Market Measures: What Makes the Biggest U.S. Cities Tick (or Not) for Real Estate Investment

The characteristics driving real estate investor interest in the biggest U.S. cities.

The first half of 2012 saw a significant shift in real estate performance among the biggest U.S. cities, resulting in some big changes in which ones are (or should be) attracting investors. A larger discussion of this shift and rankings of the cities appeared in the Special Report: The Best and Worst Cities for Investment in the September 2012 issue of Commercial Property Executive. Following are details on changes in each of the cities.

Atlanta: The city continues to struggle, according to Emerging Trends’ mid-year update, although Real Capital Analytics ranked it 11th based on first-half 2012 sales volume (down 13 percent year-over-year).

Austin: Buoyed by strong technology and education bases, and economic diversity. One of the top markets for industrial buyers, according to Emerging Trends’ mid-year update, thanks to overly strong job gains, leasing demand and rental growth.

Boston: Will continue to be a heavyweight, thanks to its plethora of universities and resulting educated workforce, strength in biotechnology and above-average job growth.

Charlotte, N.C.: Has shown consistent positive growth, and has seen an influx in capital, driven by a stability in finance and banking as well as growth in energy.

Chicago: Remains a Big Six market, ranking third on Real Capital Analytics’ list of top markets in the first half of 2012 based on sales volume, up 2 percent over 2011, and fourth on Jones Lang LaSalle’s list, with 4.3 percent growth over first half 2011. But it has lost 200,000 jobs in this economic cycle.

Denver: The expansion of the energy sector has driven new growth. Transaction volume was up 27 percent in the first half of 2012, year-over-year, according to Jones Lang LaSalle Inc.

Detroit: Has seen a big gain in interest among investors, but that’s an increase from the bottom of the list. It’s starting to show some signs of life but has a long way to go.

Houston: Its base in energy is sees job growth, as are other industries thriving there, including information technology, healthcare and education. The city’s job growth is above the national average, according to Emerging Trends’ mid-year update, at 3.7 percent year-over-year versus the 1.5 percent national average, with another 2.3 percent growth expected in 2013.

Las Vegas: Has seen some growth but at this point is really considered a tertiary market. Values have continued to decrease. “I don’t think people are ready to take on that kind of risk overall.”

Los Angeles: Number two on both Real Capital Analytics’ and Jones Lang LaSalle’s ranking based on first half 2012 volume, but it has remained flat as an investment market. Prices are almost back to pre-recession levels.

Miami/South Florida: The city and region have improved as an investment market and were termed “a decent market to look at.” But improvement has been slow: Job growth is expected to rise by only about 20 basis points in 2013 and remains down by almost 70,000 jobs. And the housing market remains soft, with foreclosures close to 19 percent.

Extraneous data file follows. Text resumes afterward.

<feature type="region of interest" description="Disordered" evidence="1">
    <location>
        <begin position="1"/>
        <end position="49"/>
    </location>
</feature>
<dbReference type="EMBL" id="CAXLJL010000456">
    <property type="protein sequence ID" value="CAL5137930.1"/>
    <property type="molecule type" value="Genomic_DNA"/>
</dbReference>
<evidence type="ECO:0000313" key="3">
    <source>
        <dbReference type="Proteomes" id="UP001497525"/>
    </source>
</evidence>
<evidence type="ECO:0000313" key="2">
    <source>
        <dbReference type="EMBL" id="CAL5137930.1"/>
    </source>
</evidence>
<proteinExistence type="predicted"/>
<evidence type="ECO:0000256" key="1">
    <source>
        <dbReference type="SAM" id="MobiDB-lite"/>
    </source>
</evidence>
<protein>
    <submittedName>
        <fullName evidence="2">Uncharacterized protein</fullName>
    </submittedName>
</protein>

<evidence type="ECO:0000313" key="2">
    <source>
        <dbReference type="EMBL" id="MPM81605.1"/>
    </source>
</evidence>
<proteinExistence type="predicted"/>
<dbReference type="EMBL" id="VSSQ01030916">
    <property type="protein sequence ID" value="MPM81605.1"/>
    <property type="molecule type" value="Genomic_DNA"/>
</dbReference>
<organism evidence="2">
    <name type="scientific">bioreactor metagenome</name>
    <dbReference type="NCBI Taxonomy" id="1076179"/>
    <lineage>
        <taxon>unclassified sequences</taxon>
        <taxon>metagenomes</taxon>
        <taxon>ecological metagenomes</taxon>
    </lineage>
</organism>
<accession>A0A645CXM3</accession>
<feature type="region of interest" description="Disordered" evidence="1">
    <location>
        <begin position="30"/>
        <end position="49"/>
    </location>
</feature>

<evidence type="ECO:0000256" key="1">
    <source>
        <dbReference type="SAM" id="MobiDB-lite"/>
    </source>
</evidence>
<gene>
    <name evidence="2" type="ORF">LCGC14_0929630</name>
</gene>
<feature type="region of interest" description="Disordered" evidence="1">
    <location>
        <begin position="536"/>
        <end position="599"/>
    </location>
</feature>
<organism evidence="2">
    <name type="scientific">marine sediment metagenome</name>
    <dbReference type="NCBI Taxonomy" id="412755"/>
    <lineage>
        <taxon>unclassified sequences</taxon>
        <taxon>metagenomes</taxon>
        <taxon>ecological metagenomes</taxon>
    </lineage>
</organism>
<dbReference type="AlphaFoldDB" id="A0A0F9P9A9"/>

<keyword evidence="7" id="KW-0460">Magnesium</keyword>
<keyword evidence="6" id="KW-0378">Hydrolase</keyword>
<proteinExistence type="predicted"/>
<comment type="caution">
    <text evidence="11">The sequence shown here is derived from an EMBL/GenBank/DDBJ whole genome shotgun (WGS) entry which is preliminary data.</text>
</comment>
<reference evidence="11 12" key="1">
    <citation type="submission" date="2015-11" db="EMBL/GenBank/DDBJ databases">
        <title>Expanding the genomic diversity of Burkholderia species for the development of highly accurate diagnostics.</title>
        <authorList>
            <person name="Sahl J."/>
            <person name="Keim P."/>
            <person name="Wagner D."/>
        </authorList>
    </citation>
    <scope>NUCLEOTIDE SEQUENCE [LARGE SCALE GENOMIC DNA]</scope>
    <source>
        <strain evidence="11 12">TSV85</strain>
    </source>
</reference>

New York City: Overpriced but still attracting investors, both foreign investors, who tend to be focused on the big gateway markets and tend to make New York a perennial, and institutional investors. Cap rates are in the 5 and sub-5 range, with office and apartment cap rates compressed the most. Midtown South in particular continues to perform well, as does Downtown.

Phoenix: Has seen growth, driven by education and leisure, and in-migration from California. But “you’re going to have to determine if you’re ready to take that risk.”

Pittsburgh: Has reinvented itself as a medical hub and is getting a boost from shale gas.

San Diego: Driven by professional and business services, with growth primarily in submarkets such as Rancho Bernardo and Sorrento Mesa. The flight to quality phenomenon continues to play out, with a shift to Class A properties (510,000 square feet of absorption in the past year) from Class B properties (165,000 square feet given back). Emerging Trends’ mid-year update found that it continues to struggle.

San Francisco: Sales volume increased 13 percent in the first half of the year on a year-over-year basis, according to Real Capital Analytics, as it experiences a “mini tech boom.”

San Jose/Silicon Valley: The city and region have experienced economic growth, driven by the technology sector. One of the top markets for industrial buyers, according to Emerging Trends’ mid-year update, thanks to overly strong job gains, leasing demand and rental growth.

Seattle: Has seen improved job growth, primarily in the technology sector—with expansion among companies like Google and Amazon—as well as manufacturing, led by Boeing. Job growth is at about 1.2 percent.

Washington, D.C.: The office sector is weak right now, and prices are high. The federal government has decreased jobs by 52,000 in the past year, and government contractors are likewise rightsizing as they are asked to sign 30- to 60-day continuances instead of multi-year contracts. Parts of the city are performing well, such as NoMA (North of Massachusetts Avenue) and City Center. But a lot is waiting on the results of the election and the “fiscal cliff people are talking about at the end of the year.” Some believe neither party will make much of a difference and that the days of “big government,” as it relates to space usage, are over.

Sources: Marisha Clinton, director of research for the capital markets at Jones Lang LaSalle Inc.; Ryan Severino, senior economist for REIS Inc.;  Chuck DiRocco, director of real estate research for PricewaterhouseCoopers; Dan Fasulo, managing director for Real Capital Analytics Inc.; plus research from Jones Lang LaSalle, Real Capital Analytics and the PwC/ULI Emerging Trends mid-year update.